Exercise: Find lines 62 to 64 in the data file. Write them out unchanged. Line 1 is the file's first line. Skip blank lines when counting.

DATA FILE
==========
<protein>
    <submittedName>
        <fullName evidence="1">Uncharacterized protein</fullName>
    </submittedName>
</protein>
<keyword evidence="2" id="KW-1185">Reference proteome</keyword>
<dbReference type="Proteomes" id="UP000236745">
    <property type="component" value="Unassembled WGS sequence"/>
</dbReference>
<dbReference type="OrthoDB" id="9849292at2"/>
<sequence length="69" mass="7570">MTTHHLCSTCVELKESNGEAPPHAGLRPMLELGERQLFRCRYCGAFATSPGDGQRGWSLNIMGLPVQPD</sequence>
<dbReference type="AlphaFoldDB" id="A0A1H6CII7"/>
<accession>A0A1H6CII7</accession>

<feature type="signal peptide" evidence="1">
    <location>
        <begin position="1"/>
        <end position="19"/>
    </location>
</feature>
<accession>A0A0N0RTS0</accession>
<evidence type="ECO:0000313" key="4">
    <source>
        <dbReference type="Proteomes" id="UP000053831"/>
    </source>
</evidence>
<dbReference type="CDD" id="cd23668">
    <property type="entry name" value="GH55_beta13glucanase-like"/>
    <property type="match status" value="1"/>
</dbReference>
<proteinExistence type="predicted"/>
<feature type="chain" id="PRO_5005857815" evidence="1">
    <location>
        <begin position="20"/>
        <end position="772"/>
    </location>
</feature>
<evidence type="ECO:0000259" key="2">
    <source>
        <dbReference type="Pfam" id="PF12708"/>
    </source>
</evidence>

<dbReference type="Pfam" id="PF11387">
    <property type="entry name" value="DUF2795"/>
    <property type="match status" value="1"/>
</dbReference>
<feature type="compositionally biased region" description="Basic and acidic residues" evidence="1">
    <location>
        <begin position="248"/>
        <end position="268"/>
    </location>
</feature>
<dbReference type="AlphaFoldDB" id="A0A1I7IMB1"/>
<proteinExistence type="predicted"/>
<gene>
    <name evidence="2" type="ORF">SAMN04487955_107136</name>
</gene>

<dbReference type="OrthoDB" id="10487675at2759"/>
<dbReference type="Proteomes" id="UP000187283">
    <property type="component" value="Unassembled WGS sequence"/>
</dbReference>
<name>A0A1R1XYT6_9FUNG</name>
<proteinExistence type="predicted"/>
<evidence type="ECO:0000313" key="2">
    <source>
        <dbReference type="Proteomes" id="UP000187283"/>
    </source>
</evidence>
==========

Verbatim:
<proteinExistence type="predicted"/>
<evidence type="ECO:0000313" key="2">
    <source>